That first 330-cube 4-4-2 was a pretty decent performer, considering the displacement. It could turn quarters in the mid-15s at 88 to 90 mph. No match for a good GTO Tri-Power, but not bad for a quick and dirty answer to a new market segment that was exploding. It got the 4-4-2 name established, anyway. Some Mopar fans don't realize that Chrysler put out a pretty healthy street engine option for Dodges and Plymouths in 1964.

This was the new 426-S engine - the S was for Sport option. It was essentially a standard 426 4-barrel engine, but with a hot 268-degree camshaft, a low-restriction air cleaner and a dual exhaust system. Gross rating was 365 hp at 4800 rpm. When run in a light Dodge or Plymouth coupe with 3.54 or 3.90 gears, you could easily turn quarters in the low 15s at 90 mph. This could stay pretty close to a standard 4-barrel GTO, but not a Tri-Power.

The GTO owed its success not just to its performance, but also to its appeal as an image machine. The same has been true of many performance cars ever since—they get driven out of the showroom simply because their buyers want to say, "Hey, look at me!" with a big four-wheeled toy. Which brings us to the all-new Mustang sport coupe that Ford unveiled in the spring of 1964. It truly kicked off the big "Look at me" market segment. It's well-known now how the Mustang caught on big and made millions in profits for Ford even that first year. As far as brute performance was concerned, though, the Mustang wasn't really in the chase, simply because the chassis was too small and light to house a big-block V8 engine. That was a crippling disadvantage among the stoplight crowd, and it wasn't corrected until the first major redesign in 1967.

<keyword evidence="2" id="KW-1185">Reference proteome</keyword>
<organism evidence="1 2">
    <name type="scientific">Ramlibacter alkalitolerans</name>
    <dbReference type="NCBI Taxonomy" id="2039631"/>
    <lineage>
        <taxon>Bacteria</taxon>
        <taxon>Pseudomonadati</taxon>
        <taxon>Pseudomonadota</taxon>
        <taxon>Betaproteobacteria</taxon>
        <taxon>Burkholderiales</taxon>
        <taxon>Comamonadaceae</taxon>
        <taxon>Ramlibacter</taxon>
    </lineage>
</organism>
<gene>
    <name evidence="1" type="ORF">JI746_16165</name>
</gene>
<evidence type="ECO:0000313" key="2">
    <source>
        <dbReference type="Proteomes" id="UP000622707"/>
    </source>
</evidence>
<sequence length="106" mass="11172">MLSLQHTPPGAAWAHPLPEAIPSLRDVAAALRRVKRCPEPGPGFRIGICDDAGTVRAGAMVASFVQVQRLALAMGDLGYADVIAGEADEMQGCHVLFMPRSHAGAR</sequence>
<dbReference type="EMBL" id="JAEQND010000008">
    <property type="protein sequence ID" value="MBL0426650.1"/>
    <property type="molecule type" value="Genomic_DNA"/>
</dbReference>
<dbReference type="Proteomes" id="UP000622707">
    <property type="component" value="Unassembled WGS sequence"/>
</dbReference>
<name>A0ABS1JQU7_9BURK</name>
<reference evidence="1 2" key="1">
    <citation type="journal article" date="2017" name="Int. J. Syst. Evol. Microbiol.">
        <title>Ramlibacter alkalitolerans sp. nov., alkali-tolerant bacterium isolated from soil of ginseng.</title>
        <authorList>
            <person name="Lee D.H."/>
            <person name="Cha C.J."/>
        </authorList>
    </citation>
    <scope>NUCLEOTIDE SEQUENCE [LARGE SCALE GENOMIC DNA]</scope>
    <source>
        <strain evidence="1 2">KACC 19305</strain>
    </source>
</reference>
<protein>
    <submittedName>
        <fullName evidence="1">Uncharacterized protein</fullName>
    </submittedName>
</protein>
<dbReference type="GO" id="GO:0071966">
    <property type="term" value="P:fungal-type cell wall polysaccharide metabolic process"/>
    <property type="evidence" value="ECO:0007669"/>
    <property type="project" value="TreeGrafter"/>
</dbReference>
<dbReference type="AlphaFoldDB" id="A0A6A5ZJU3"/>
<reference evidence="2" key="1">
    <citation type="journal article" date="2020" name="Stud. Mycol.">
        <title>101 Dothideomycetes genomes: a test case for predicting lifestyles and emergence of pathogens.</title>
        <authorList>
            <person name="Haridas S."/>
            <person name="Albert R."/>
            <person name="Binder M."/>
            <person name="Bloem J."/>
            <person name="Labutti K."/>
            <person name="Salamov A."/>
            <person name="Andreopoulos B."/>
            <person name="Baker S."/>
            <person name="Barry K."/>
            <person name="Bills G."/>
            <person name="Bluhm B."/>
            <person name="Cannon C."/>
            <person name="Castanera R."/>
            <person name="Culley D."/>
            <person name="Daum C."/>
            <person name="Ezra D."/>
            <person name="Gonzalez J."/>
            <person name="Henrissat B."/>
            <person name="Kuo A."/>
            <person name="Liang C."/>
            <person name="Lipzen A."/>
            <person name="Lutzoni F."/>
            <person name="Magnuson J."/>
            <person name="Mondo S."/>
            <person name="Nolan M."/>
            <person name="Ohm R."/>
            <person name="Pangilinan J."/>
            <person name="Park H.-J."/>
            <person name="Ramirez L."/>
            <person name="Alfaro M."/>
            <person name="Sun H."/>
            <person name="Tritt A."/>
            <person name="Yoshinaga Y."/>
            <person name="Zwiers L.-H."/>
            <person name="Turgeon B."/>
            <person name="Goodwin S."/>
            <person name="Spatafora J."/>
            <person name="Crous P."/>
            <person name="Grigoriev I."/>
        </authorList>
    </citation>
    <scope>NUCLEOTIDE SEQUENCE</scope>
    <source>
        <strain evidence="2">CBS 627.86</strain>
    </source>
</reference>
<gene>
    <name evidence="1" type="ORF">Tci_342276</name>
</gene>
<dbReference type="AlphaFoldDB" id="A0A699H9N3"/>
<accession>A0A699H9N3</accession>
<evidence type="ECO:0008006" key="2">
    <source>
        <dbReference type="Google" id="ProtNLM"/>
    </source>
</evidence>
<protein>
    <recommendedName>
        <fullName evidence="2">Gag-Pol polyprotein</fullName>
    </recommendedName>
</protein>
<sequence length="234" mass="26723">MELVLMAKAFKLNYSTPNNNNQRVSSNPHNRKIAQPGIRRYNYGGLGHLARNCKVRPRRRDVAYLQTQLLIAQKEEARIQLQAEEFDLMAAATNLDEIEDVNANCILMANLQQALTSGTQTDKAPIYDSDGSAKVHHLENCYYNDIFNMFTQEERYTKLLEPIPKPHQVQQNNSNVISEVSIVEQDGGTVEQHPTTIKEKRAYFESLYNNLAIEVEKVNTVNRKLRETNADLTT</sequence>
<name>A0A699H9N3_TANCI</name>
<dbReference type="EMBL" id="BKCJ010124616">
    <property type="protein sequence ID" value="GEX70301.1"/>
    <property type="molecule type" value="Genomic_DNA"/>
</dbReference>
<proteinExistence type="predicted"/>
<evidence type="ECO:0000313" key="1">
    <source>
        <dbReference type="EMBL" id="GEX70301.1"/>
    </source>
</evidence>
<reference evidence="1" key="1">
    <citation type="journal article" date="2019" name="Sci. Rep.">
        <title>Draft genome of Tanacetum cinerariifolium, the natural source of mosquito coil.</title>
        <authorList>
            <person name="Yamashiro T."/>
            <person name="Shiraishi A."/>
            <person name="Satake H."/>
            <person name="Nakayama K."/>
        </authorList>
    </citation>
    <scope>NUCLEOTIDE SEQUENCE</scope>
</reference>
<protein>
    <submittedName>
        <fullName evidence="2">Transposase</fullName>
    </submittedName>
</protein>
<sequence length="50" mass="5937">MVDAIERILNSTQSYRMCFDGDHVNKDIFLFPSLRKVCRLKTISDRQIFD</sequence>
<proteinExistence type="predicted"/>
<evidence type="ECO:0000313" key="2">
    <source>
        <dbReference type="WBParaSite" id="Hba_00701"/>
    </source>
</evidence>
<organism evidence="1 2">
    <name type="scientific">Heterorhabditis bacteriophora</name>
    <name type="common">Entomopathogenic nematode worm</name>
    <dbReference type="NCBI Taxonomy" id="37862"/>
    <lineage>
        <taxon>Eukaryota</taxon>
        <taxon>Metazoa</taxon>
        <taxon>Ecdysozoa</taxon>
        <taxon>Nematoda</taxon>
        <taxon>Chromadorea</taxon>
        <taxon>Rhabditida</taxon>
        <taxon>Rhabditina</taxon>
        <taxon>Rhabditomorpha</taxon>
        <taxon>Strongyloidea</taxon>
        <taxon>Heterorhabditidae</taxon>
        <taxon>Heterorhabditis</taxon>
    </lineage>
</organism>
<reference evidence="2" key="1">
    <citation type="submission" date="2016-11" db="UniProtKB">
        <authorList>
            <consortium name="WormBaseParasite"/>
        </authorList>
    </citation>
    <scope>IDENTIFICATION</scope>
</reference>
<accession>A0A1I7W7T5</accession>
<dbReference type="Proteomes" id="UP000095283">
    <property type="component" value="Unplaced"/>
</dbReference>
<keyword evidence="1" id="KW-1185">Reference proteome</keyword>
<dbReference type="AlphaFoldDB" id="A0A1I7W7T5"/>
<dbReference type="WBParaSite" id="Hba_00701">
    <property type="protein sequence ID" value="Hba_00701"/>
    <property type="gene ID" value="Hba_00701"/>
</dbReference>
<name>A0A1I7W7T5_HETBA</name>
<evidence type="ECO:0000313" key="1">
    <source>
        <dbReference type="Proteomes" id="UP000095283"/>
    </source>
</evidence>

But it hardly mattered. The car had universal appeal, for both men and women. By building a car that had the look of a two-seater with the practicality of four seats, Ford had one of the biggest winners in automotive history. A light, nimble '64 Mustang with Ford's optional 289-cubic-inch small-block high performance V8 was one of the sweetest street fun packages you could buy that year. The car itself weighed only 3000 pounds at the curb. Sure, the engine was small, but its extreme light weight of only 460 pounds contributed to the nice balance of the Mustang. And since you automatically got heavy duty suspension and brakes when you ordered the HP 289 engine, the handling was outstanding.

The engine was no slouch, either. The HP package included a bigger 4-barrel carb, 11.6:1 compression, 306-degree solid-lifter cam and beefed-up bottom end, plus spe-^ cial streamlined exhaust manifolds to dual mufflers. The gross rating of 271 hp at 6000 rpm was only a hint of things to come. Out on the street, the HP 289 engine would rev happily to 6500 rpm, and even to 7000 on a missed shift without breaking. With Ford's Toploader 4-speed and optional 3.89 gears, the net power could get a quarter in maybe mid-to high 15s at 85 mph. No threat to the big-block musclecars, but fun, fun, fun. These Hi-Po 289 Mustangs were quite popular with the fringe street crowd in 1964. So there you have the best of the 1964 performance crop. If we had to list them in the order of their performance potential, they might go something like this:
  1. Pontiac GTO Tri-Power
  2. Pontiac GTO Standard 4-barrel
  3. Dodge/Plymouth 426-S
  4. Oldsmobile 4-4-2 5. Ford Mustang HP 289
But you still had to watch out for the older Chevy 409s, Ford 406s and 427s, and Max Wedge Mopars. And by the mid 1960s, there were a lot of modified 1956 and 1957 Chevys on the streets. They could embarrass a new GTO real bad.

Chryslers 1964 Hemi Head V8s